Last year, MPP helped local advocates at Sensible Minnesota with their successful petition to add post-traumatic stress disorder (PTSD) to the state’s medical cannabis program. Patients suffering from this condition were able to enroll in the program last month, and starting August 1 they will be allowed to access medical cannabis.
Every year, the Minnesota Office of Medical Cannabis accepts petitions to add new conditions, and this year was no exception. This year’s petitions were due this week, and MPP and Sensible Minnesota again submitted paperwork — including for nausea, Alzheimer’s, and autism. Thanks to everyone who shared their story with us to help build the case. Before deciding whether to add the condition, a review panel will hold a public hearing.
While Minnesota has a comprehensive medical marijuana program, it remains one of the most limited — and costly — in the country. One of the most significant remaining flaws is that patients are not permitted to consume whole plant (flower) cannabis.
Today, Texas State Rep. Marisa Márquez (D-El Paso filed HB 3785 — the comprehensive, whole-plant medical marijuana bill that patients and advocates have been campaigning for. This marks a historical moment in Texas, as it is the first bill of its kind to be considered by the Texas Legislature.
HB 3785 proposes a far more comprehensive approach to protecting patients than the two other medical marijuana-related bills introduced in the Texas House this session. The bill establishes a framework for dispensaries, growers, and manufacturers to provide seriously ill patients with the medicine they need.
The qualifying conditions are far broader than other bills, and would include: cancer, glaucoma, HIV/AIDS, Crohn's disease, ulcerative colitis, Alzheimer's, PTSD, and conditions causing wasting, severe pain, severe nausea, seizures, or severe muscle spasms.
Registered patients (and their caregivers) would be free from fear of arrest and could legally possess up to 2.5 ounces of marijuana. They’d also be permitted to grow up to six plants in their home, three of which could be mature plants estimated to yield four ounces each per year.
If you are a Texas resident, please take a moment to contact your Texas legislators about this important bill. We’ve set up a webpage that allows you to email them both in one shot. Supporters are encouraged to personalize the form letter provided if you or a loved one could benefit from legal access to medical marijuana.
[caption id="attachment_7627" align="alignright" width="300"] Alzheimer's Disease includes reduced brain activity and function (red areas above), the result of years of accumulated damage. THC and CBD in marijuana seem to prevent this damage.[/caption]
A paper published by the British Journal of Pharmacology suggests that the chemical compounds in marijuana likely prevent the onset of Alzheimer's disease, Parkinson's disease, Huntington's disease, and age-related dementia.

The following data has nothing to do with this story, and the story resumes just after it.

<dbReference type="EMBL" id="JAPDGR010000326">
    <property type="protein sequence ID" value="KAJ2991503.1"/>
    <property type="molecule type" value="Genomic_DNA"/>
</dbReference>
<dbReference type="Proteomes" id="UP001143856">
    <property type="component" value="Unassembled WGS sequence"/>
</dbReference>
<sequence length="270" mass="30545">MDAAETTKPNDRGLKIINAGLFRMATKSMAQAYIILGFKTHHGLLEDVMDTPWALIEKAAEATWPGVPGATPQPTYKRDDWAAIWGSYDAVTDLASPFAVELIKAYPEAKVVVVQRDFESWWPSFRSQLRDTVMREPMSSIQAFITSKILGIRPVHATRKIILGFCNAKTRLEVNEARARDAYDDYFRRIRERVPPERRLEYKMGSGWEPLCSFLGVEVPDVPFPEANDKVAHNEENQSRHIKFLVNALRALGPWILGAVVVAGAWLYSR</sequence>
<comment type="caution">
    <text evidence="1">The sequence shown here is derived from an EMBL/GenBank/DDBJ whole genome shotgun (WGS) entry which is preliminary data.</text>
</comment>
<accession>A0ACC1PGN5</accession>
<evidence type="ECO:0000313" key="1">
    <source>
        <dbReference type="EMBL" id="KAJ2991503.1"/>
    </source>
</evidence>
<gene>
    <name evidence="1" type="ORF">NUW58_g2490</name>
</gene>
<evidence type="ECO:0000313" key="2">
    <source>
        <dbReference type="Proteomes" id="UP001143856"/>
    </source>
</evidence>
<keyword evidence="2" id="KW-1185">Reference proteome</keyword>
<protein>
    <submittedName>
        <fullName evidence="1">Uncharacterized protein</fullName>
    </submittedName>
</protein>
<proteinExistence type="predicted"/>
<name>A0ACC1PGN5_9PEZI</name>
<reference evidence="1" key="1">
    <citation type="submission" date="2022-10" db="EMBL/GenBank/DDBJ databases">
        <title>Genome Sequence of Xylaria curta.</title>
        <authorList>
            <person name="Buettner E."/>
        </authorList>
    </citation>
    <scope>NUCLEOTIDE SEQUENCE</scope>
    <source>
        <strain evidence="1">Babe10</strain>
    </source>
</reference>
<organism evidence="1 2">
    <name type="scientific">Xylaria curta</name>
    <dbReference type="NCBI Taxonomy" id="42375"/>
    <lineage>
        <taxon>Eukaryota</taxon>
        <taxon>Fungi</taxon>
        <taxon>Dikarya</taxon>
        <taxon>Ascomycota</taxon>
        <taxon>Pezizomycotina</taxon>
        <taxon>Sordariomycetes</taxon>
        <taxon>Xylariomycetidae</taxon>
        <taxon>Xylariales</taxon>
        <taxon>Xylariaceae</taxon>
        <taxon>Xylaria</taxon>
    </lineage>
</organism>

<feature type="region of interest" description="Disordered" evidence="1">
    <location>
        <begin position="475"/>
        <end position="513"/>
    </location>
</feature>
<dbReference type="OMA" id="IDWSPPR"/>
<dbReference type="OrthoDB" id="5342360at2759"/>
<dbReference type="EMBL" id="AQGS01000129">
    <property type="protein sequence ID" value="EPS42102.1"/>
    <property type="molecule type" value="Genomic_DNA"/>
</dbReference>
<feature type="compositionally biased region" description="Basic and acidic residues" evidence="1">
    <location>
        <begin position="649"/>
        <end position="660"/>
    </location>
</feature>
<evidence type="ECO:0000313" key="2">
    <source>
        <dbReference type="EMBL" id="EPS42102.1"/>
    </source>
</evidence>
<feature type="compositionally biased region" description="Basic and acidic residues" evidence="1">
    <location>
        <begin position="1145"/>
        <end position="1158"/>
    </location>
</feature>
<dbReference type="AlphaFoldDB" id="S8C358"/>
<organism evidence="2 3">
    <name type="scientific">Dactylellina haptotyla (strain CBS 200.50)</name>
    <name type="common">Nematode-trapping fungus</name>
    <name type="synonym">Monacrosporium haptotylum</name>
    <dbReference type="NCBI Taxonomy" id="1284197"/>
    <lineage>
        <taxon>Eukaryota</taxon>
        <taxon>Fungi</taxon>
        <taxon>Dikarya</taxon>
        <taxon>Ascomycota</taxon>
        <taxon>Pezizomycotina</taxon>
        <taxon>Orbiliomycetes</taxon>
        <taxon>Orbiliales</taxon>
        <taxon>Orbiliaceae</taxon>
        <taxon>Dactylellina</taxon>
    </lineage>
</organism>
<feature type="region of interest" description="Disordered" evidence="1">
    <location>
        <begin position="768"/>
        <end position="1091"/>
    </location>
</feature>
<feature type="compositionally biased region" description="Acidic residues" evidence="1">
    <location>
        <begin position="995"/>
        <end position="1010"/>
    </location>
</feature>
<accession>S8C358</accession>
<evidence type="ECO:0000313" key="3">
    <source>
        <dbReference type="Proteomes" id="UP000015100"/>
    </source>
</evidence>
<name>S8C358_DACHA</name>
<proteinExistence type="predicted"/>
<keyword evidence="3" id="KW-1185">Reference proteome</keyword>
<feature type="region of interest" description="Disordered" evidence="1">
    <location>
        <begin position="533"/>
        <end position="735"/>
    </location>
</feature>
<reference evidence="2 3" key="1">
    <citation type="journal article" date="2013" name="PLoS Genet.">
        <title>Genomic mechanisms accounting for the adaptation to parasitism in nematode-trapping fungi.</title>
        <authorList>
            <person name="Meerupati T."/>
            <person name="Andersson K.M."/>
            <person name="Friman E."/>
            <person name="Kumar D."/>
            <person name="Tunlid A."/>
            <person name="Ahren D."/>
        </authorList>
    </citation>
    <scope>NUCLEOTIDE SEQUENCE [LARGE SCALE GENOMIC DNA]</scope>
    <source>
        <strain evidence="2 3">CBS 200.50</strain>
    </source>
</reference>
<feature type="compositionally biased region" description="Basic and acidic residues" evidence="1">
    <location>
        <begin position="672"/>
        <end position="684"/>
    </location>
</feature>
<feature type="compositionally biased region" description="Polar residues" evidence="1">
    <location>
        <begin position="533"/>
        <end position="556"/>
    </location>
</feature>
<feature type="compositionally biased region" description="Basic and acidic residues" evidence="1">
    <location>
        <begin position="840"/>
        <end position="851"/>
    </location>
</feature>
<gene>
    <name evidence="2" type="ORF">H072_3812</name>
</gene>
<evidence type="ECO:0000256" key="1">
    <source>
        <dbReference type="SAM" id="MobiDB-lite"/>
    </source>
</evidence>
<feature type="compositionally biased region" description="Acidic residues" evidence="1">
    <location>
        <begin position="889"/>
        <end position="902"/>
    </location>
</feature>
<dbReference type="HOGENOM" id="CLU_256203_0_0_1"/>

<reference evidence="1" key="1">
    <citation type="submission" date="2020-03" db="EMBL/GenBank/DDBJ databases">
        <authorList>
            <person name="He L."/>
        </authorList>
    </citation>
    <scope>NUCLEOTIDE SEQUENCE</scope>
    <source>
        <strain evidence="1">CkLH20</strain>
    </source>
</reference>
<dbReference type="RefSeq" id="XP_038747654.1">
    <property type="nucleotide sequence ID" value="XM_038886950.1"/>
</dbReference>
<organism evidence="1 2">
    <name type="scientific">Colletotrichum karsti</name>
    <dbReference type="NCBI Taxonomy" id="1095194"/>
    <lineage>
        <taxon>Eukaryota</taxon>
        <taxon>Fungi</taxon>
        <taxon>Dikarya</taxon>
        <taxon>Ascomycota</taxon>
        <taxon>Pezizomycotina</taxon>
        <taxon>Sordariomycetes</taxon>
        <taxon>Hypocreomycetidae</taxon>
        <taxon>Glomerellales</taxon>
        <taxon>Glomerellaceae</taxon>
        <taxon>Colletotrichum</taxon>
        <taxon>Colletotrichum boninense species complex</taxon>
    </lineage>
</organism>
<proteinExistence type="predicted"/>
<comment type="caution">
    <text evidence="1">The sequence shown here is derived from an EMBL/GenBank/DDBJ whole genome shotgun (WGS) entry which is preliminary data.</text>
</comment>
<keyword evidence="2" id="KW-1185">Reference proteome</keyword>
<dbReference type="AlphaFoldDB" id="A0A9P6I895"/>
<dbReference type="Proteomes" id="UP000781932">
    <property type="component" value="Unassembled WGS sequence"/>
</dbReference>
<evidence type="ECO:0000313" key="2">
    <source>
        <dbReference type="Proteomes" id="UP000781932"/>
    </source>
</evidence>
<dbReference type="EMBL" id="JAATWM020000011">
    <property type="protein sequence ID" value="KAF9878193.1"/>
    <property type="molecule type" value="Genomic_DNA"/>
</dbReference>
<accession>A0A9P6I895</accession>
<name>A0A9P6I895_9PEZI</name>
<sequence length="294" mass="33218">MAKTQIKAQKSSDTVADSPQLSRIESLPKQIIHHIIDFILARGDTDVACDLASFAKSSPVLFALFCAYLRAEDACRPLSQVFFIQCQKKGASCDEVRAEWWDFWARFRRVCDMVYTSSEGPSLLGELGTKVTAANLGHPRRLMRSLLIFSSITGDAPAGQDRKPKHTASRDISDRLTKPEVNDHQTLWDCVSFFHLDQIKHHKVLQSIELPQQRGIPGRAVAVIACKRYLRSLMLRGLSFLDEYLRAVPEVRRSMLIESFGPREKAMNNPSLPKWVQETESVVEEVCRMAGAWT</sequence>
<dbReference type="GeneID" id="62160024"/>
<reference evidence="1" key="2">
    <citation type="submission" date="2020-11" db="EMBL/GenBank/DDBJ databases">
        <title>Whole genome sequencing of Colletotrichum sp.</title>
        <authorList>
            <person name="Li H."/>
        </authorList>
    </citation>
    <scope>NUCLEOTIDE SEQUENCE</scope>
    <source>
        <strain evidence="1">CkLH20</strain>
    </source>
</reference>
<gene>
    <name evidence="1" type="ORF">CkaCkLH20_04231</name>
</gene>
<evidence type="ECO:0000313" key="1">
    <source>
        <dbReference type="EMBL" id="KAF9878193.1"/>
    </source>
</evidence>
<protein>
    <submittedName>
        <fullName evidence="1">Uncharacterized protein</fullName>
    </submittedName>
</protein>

Chronic brain inflammation, oxidative stress, and intra-cellular dysfunction are the primary reasons why people develop these debilitating neurological diseases. The study found that both THC and CBD (the primary chemical compounds found in marijuana) positively affect nerve cell function in consumers, significantly reducing these harmful neurological conditions.
THC and CBD (called cannabinoids) tap into a primal, chemical signaling system in cells called "the endocannabinoid system." The paper shows cannabinoids dampen inflammation, protect cells from oxidative damage, and promote cell health on a number of levels.
This paper echoes claims made in January by Gary Wenk, professor of neuroscience, immunology, and medical genetics at Ohio State University, that “if you do anything, such as smoke a bunch of marijuana in your 20s and 30s, you may wipe out all of the inflammation in your brain and then things start over again. And you simply die of old age before inflammation becomes an issue for you,”
The implications of marijuana’s medicinal effects on our brains are monumental, from not just a health perspective, but a financial one as well, for more than five million Americans with Alzheimer’s. One in three seniors will die with Alzheimer’s or another form of dementia, and Alzheimer’s is the sixth leading cause of death in the nation, costing the country about $203 billion in 2013.
On Wednesday, the Delaware Senate passed the final version of SB 17, which would allow people with certain medical conditions to use marijuana without fear of arrest. Medical marijuana patients are now waiting for Gov. Markell to sign the bill into law. The governor has stated that he supports the bill and is expected to approve it very soon.
Under the new law, patients 18 and over with cancer, HIV/AIDS, Alzheimer’s, PTSD, multiple sclerosis, or ALS would be permitted to use marijuana to treat their conditions with a recommendation from their doctor. While the law would not allow home cultivation, it does establish a regulated non-profit dispensary system to provide safe access for patients. There would initially be one dispensary in each of Delaware’s three counties.
If the bill becomes law, Delaware will become the 16th state, in addition to the District of Columbia, to allow seriously ill patients to use marijuana.